Additional objects, features and advantages of the various aspects of the present invention will become apparent from the following description of its preferred embodiments, which description should be taken in conjunction with the accompanying drawings.

BRIEF DESCRIPTION OF THE DRAWINGS

FIG. 1A shows an example of a conventional web site hierarchy 100.

FIG. 1B shows an example of an on-line merchant's web site 150 implemented in accordance with a specific embodiment of the present invention.

FIG. 2 shows an example of a virtual store web space 200 which has been implemented in accordance with a specific embodiment of the present invention.

FIG. 3 shows an example of an on-line merchant's web space 300 in accordance with a specific embodiment of the present invention.

FIG. 4 shows an example of a contextual navigation map in accordance with a specific embodiment of the present invention.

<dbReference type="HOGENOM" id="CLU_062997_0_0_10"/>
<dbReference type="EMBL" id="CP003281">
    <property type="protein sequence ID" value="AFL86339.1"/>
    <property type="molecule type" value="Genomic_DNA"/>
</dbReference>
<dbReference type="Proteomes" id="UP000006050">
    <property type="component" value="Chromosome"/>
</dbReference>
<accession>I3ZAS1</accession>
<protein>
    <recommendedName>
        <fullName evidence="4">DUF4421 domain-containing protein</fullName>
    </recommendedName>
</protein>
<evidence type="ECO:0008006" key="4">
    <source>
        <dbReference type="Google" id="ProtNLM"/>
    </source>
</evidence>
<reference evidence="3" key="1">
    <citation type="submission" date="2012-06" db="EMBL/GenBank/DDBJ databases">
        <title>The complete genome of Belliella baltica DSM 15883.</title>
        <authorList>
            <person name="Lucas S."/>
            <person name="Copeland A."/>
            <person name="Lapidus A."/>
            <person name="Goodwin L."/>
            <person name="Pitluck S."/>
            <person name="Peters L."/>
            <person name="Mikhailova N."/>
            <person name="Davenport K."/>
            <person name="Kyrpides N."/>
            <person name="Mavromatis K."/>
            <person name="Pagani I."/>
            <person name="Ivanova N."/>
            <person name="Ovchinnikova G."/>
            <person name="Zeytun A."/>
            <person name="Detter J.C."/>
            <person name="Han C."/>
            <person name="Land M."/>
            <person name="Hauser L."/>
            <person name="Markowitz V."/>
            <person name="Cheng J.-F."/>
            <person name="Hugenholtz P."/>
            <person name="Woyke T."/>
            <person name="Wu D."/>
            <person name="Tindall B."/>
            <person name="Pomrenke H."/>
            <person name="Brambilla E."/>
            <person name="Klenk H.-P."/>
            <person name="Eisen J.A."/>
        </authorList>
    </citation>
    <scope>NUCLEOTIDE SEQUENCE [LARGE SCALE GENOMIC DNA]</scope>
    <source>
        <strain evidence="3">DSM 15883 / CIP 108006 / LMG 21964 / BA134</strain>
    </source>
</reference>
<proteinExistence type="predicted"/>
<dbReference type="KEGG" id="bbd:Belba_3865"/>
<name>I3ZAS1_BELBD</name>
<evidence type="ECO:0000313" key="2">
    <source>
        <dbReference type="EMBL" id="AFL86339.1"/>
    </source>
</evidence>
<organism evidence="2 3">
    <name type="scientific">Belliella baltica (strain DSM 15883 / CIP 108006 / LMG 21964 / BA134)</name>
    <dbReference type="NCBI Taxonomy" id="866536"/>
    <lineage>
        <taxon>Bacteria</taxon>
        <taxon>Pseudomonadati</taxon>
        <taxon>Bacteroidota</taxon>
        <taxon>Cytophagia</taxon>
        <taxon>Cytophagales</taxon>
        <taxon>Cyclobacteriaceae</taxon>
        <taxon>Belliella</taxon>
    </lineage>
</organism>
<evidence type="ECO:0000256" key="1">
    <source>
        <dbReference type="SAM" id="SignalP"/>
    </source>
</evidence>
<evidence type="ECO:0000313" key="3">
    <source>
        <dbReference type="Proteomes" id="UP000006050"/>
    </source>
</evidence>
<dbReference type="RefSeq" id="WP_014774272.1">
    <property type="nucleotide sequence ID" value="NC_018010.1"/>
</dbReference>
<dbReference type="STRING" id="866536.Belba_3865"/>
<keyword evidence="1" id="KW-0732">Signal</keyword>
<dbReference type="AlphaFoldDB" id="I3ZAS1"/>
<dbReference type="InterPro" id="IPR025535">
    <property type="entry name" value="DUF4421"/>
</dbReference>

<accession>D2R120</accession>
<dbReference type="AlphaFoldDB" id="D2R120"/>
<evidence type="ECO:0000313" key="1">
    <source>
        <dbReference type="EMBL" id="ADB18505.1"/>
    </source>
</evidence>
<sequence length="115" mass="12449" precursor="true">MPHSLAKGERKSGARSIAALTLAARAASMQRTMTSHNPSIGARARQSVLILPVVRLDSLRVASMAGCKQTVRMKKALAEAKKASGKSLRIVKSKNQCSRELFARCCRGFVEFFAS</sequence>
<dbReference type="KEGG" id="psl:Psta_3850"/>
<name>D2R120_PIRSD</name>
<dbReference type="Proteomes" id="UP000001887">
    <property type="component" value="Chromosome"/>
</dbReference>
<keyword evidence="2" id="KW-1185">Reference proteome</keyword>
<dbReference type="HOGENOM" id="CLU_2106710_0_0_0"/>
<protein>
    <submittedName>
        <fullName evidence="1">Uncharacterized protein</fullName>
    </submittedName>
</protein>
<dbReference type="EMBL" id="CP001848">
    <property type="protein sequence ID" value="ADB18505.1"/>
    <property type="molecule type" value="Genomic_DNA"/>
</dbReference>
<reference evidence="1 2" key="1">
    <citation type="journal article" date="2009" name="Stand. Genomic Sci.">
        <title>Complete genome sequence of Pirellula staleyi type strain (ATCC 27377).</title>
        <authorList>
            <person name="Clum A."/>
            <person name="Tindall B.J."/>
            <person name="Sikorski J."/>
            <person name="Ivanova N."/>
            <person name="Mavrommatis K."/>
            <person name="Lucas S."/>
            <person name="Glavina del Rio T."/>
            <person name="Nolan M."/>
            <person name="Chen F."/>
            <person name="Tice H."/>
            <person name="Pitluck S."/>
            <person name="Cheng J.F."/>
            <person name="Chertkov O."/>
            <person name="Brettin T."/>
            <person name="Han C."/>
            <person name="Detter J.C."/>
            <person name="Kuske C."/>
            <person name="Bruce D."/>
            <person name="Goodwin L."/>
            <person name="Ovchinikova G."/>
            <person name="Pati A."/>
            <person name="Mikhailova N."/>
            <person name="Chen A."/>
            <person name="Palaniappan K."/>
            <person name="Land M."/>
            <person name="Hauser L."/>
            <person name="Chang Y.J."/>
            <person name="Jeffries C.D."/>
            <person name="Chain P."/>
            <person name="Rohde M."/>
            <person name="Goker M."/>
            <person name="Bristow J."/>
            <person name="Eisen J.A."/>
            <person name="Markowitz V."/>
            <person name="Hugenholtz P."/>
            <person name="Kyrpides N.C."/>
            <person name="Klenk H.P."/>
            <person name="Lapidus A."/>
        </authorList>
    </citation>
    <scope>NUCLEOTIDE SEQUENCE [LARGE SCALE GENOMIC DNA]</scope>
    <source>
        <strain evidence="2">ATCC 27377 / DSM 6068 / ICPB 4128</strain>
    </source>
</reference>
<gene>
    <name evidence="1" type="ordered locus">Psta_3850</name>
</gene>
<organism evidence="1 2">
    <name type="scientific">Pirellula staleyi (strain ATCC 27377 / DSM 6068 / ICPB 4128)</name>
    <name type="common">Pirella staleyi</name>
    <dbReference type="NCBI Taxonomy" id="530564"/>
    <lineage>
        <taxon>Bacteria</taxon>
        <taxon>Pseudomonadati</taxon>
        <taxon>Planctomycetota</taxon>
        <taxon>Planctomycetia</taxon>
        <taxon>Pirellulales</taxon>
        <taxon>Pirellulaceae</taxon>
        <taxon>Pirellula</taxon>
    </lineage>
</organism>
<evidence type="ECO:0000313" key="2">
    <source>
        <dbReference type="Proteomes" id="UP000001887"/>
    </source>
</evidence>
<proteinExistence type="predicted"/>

FIG. 5 shows an example of a store activity display mechanism implemented in accordance with a specific embodiment of the present invention.

FIG. 6 shows a representation of a buddy list display 600 in accordance with a specific embodiment of the present invention.

FIG. 7 shows an example of a bot-proxy 702 in accordance with a specific embodiment of the present invention.

FIG. 8 shows a network device 60 suitable for implementing the electronic commerce techniques of the present invention.

DETAILED DESCRIPTION OF THE PREFERRED EMBODIMENTS

Reference will now be made in detail to some specific embodiments of the invention. Examples of these specific embodiments are illustrated in the accompanying drawings. While the invention will be described in conjunction with these specific embodiments, it will be understood that it is not intended to limit the invention to the described embodiments. On the contrary, it is intended to cover alternatives, modifications, and equivalents as may be included within the spirit and scope of the invention as defined by the appended claims. In the following description, numerous specific details are set forth in order to provide a thorough understanding of the present invention. The present invention may be practiced without some or all of these specific details. In other instances, well known process operations have not been described in detail in order not to unnecessarily obscure the present invention.